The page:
A game played in all the Mediterranean area since 7000 BC. is one of the classic pastimes in Piedmont, where the rules variants are the same as the ones used in Provence for “boules”.
The local variant is sometimes called Bocce volo (‘flying bocce’) or simply Volo due to the fact that the bowls are not rolled towards the target, but rather tossed in a parabolic flight.
It is basically the same game as, and the Italian counterpart of, the French game jeu provençal, also known as boule lyonnaise, the ancestor of pétanque. Bocce volo is similar to pétanque in that the ball is thrown rather than rolled or bowled. It is similar to traditional bocce (and different from pétanque) in that the ball is delivered with a run-up. A volo players’ run-up is athletic, even theatrical, as in jeu provençal.
In bocce volo, the balls are thrown either underhand (palm up) or overhand (palm under), and are made of metal (aluminum alloys, steel or sometimes, for professional players, titanium), while in standard bocce, the wooden or plastic balls are tossed underhand (palm up) and rolled.
Volo derives its name from the Italian verb volare meaning ‘to fly’, and refers to the technique of throwing a ball through the air in an attempt to knock away an opponent’s ball.
As a curious note, many bowlers use carbonated drinks – usually Coke or Pepsy – to clean their bowls after use.
The San Carlo Fair is the major “off season” event in Nizza Monferrato – and in recent years, cultural or historical events have been proposed side-by-side with the traditional animals and tools market and vicarious celebrations.
This year in particular, the Foro Boario meeting hall hosted a small exhibition of bicycles – once both a working tool and a sports and leisure activity.
We took advantage of a rainy lunch-break to go and catch a few shots without the interference of other visitors.
Tourist Tip: if you are planning a visit to an exhibition, consider going there at lunch hours – most of the other visitors will be somewhere eating, and you’ll have the exhibition all to yourself.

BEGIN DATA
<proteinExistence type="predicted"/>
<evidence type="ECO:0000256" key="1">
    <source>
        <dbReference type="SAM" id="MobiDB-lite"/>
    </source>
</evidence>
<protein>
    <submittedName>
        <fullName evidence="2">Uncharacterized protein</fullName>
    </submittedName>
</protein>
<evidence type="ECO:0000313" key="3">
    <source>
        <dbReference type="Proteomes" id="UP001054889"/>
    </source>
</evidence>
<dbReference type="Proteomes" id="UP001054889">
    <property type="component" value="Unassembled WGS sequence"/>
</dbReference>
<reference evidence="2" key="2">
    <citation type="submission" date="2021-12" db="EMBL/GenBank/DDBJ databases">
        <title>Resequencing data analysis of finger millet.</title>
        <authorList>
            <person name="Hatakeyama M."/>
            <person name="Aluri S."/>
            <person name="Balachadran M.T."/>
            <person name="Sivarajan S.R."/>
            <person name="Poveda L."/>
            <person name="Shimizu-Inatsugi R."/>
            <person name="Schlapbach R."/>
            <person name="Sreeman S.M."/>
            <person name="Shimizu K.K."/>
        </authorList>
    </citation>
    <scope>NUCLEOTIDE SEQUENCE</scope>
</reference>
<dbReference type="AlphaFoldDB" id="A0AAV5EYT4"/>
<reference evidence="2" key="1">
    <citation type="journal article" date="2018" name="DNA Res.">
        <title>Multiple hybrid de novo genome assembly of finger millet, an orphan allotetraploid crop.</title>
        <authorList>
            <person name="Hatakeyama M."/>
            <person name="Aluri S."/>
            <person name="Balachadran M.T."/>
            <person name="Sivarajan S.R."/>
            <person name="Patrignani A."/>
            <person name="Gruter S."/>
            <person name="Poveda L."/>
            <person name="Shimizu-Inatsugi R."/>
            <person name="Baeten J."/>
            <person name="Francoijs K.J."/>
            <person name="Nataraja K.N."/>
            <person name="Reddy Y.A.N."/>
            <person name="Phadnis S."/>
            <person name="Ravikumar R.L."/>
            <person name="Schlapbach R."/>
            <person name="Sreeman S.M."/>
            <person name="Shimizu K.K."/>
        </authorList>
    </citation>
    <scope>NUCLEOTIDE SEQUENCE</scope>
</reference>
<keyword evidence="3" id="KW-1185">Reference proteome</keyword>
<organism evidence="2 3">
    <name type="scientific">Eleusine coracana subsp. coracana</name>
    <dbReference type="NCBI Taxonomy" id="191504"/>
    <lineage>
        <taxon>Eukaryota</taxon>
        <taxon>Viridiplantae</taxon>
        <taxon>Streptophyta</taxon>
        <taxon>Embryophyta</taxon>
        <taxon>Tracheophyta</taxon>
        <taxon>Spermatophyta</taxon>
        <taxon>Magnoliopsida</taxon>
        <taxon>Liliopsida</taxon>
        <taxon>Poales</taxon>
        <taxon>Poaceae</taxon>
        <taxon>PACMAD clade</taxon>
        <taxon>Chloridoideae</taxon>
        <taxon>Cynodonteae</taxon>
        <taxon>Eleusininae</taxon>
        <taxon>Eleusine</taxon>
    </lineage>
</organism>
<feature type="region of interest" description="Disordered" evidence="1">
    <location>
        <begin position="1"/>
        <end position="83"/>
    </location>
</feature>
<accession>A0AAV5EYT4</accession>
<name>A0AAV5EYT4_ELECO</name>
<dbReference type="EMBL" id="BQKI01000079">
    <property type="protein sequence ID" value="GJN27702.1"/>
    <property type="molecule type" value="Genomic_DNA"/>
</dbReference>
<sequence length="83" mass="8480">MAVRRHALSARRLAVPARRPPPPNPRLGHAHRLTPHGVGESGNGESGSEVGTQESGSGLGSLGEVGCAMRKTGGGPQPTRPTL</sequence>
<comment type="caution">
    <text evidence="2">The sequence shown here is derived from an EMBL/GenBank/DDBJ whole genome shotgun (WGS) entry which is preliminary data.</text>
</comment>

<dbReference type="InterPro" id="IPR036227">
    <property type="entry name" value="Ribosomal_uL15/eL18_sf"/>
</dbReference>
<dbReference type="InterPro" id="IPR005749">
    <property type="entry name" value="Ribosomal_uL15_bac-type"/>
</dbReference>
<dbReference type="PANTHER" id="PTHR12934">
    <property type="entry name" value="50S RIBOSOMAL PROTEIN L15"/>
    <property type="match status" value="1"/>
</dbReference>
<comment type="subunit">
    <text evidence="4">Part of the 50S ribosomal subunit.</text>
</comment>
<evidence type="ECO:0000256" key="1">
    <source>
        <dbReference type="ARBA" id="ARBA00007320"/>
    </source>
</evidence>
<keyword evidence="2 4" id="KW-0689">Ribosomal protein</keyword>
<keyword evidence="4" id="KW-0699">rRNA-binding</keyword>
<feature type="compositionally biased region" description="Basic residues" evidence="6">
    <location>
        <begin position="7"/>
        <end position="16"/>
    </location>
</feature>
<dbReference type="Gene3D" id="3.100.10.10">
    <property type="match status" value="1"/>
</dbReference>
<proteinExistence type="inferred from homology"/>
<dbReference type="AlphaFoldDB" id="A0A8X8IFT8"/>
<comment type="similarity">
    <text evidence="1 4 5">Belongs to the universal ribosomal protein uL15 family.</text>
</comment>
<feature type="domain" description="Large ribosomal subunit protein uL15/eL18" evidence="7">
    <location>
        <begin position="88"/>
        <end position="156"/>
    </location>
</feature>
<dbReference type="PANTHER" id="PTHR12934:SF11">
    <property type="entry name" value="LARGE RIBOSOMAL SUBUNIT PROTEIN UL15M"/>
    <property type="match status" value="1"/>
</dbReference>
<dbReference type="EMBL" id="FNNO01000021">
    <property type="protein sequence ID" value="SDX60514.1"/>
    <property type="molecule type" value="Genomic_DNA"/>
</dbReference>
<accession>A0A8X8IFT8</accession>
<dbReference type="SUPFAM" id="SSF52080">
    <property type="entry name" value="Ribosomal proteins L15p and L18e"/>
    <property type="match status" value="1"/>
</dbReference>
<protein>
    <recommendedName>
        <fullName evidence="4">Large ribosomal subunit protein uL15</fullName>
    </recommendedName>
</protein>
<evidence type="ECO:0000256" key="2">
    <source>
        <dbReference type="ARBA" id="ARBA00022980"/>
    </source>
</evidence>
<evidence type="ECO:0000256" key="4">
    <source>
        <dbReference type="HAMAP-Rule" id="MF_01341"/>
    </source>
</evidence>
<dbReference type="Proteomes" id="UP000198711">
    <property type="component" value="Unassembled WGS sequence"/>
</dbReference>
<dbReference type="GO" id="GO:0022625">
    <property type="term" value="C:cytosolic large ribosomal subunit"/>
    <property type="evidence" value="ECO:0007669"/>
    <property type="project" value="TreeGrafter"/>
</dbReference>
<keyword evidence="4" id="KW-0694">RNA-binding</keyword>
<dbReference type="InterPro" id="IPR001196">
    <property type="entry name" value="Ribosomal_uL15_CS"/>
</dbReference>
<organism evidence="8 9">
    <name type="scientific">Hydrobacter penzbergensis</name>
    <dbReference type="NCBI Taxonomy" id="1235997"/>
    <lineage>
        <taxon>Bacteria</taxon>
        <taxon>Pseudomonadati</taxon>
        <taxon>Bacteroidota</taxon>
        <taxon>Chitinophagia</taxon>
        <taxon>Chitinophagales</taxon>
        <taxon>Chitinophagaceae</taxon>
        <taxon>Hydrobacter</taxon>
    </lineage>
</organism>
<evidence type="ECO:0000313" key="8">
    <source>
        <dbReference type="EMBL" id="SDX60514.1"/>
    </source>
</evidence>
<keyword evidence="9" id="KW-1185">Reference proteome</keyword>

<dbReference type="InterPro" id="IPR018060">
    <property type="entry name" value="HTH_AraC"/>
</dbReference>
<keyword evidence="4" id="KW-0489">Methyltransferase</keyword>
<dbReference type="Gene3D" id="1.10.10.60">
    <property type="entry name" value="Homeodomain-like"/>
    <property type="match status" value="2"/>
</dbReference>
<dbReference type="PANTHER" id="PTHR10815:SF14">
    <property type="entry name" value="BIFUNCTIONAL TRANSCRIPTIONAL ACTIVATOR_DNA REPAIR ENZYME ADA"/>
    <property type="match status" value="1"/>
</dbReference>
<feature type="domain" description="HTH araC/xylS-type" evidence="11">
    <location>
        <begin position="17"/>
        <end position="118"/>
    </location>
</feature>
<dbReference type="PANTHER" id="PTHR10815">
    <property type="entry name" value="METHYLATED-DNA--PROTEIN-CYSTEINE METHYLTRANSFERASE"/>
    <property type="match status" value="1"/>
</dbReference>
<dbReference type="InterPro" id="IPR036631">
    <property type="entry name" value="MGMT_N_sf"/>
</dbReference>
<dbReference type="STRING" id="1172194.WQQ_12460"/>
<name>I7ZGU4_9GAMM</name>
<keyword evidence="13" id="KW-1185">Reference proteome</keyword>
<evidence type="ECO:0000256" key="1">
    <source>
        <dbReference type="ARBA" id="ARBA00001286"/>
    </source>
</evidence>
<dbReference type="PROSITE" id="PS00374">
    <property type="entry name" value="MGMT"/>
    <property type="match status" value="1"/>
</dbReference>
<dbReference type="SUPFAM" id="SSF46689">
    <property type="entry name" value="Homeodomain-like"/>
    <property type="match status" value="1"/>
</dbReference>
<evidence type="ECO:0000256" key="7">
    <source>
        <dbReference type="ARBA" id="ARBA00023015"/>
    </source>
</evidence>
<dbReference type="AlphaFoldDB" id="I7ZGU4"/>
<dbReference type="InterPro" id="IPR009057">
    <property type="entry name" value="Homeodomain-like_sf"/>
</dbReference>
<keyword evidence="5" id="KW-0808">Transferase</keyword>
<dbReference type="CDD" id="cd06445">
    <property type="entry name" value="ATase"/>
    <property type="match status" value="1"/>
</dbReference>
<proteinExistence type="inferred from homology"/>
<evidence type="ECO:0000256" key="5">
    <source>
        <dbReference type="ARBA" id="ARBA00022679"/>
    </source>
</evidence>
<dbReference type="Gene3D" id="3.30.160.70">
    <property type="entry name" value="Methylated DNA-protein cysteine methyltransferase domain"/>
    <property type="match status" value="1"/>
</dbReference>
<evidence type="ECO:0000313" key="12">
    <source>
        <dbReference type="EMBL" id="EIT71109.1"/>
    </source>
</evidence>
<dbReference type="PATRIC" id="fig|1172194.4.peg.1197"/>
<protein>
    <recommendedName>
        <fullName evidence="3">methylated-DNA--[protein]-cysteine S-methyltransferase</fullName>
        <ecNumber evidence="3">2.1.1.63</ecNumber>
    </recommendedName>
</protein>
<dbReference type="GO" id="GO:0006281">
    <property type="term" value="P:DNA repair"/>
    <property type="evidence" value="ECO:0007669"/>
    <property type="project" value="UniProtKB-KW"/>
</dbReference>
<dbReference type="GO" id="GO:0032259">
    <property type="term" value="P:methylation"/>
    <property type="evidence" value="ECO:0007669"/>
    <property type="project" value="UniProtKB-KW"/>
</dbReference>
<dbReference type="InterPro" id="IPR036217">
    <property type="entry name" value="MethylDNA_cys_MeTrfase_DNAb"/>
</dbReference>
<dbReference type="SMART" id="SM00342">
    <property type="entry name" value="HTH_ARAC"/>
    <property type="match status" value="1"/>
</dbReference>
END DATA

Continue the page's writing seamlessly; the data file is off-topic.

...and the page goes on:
We spent a beautiful Sunday exploring the mysteries of the Templar knights in Southern Piedmont, thanks to a very nice tour offered by Alto Monferrato Gusto & Tour – a purveyor of fine typical local foods that also designs and delivers quirky, unique and flexible tours of the hidden beauties of the Piedmontese countryside.
We spent the morning in wonderful Saliceto, once the seat of a Templar house and now a quiet and quaint village on the Appennine, in the Cuneo province. A perfect pit-stop for hiking and mushroom-hunting.
We explored medieval and renaissance churches, and visited the castle.
And saw lots of cats.
A great experience (and cheap!), that we will certainly repeat in the future (there’s more tours being planned).
Here are just some of the photos of our day (click on pictures to enlarge).
Mgftourism is an association that is trying to promote responsible, eco-friendly tourism in the Monferrato wine country of Italy (where I live), by organizing soft trekking and photo tours. And they need help!
They are participating in a campaign called “Io Agisco” promoted by the local administration – they get likes, and based on the likes rating they’ll get support from the local authorities.
So, if you like trekking, photo tourism etc., please consider the idea of signing up as fans and give them a like. There’s only a few days left.
We have been quiet for a while, and today we restart our transmissions with a special guest post.
I’m an old-fashioned traveller. I usually pack a good tour guide, a notebook and a novel set in the place I’m visiting. But these are the days of the smartphone, and as that guy said, there’s an app for everything.
So I asked my friend Alessandro Girola, writer, blogger, traveller and the man behind Quantum Marketing, to give me the list of the apps that he carries on his smartphone when he’s on the road. And he was so kind he said yes.
So, here’s a short list of app for your travels.
And because there’s an awful lot of apps out there, and we couldn’t list al, please suggest your faves in the comments.
Cheers! Continue Reading →
Incisa Scapaccino is a small village about five kms out of Nizza Monferrato, in the Belbo Valley, Piedmont, Northern Italy. A small industrial and agricultural center, Incisa hides one of the most fascinating and cozy Medieval centers in the area: Borgo Villa, the town’s historical center, is an undiscovered gem.
This morning, despite the overcast day, we took a stroll around the walls of Borgo Villa.
Here are some of the shots we took.
Click on the images to see a larger version.
Everybody knows Italy is the place to be if you like coffee. Italian tradition offers dozens of different variations on the common espresso. In Piedmont, three are typical – and here’s some information, and a few recipes.
Of the three, the most famous is called bicerin (sometimes written Bicerìn), and is closely connected with the other two.
The Bicerin (pronounced [bitʃeˈriŋ] in Piedmontese dialect, literally “small glass”) is a historical hot drink served in Piedmontese bars and cafés.
The drink was first mentioned in Torino e i Torinesi, a book by Alberto Viriglio, published in 1898. In 2001, the drink was recognised as traditional Piedmontese drink, its new status published in the official literatuire of the regional council. Continue Reading →